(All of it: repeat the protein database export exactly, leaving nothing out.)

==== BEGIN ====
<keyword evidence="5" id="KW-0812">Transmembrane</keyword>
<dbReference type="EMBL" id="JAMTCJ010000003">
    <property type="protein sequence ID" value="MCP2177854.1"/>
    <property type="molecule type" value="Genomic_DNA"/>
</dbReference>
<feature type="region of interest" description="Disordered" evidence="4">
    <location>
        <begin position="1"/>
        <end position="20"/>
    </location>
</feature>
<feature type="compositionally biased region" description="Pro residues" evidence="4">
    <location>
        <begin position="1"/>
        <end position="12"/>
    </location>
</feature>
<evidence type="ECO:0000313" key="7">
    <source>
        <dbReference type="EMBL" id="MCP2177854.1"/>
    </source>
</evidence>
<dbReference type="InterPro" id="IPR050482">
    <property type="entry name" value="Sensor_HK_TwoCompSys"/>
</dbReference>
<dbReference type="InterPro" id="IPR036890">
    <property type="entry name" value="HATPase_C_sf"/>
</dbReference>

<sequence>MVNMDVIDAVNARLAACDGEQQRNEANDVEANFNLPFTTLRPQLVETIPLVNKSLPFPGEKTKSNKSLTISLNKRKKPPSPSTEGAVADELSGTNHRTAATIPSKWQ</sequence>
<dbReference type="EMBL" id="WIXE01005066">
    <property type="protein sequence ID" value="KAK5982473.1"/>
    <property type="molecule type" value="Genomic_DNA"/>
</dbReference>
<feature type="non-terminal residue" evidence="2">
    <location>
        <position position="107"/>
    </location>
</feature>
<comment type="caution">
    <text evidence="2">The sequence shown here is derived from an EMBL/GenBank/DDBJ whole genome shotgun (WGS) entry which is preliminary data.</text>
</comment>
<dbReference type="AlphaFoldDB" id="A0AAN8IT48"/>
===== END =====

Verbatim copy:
<keyword evidence="5" id="KW-0812">Transmembrane</keyword>
<dbReference type="EMBL" id="JAMTCJ010000003">
    <property type="protein sequence ID" value="MCP2177854.1"/>
    <property type="molecule type" value="Genomic_DNA"/>
</dbReference>
<feature type="region of interest" description="Disordered" evidence="4">
    <location>
        <begin position="1"/>
        <end position="20"/>
    </location>
</feature>
<feature type="compositionally biased region" description="Pro residues" evidence="4">
    <location>
        <begin position="1"/>
        <end position="12"/>
    </location>
</feature>
<evidence type="ECO:0000313" key="7">
    <source>
        <dbReference type="EMBL" id="MCP2177854.1"/>
    </source>
</evidence>
<dbReference type="InterPro" id="IPR050482">
    <property type="entry name" value="Sensor_HK_TwoCompSys"/>
</dbReference>
<dbReference type="InterPro" id="IPR036890">
    <property type="entry name" value="HATPase_C_sf"/>
</dbReference>

<sequence>MVNMDVIDAVNARLAACDGEQQRNEANDVEANFNLPFTTLRPQLVETIPLVNKSLPFPGEKTKSNKSLTISLNKRKKPPSPSTEGAVADELSGTNHRTAATIPSKWQ</sequence>
<dbReference type="EMBL" id="WIXE01005066">
    <property type="protein sequence ID" value="KAK5982473.1"/>
    <property type="molecule type" value="Genomic_DNA"/>
</dbReference>
<feature type="non-terminal residue" evidence="2">
    <location>
        <position position="107"/>
    </location>
</feature>
<comment type="caution">
    <text evidence="2">The sequence shown here is derived from an EMBL/GenBank/DDBJ whole genome shotgun (WGS) entry which is preliminary data.</text>
</comment>
<dbReference type="AlphaFoldDB" id="A0AAN8IT48"/>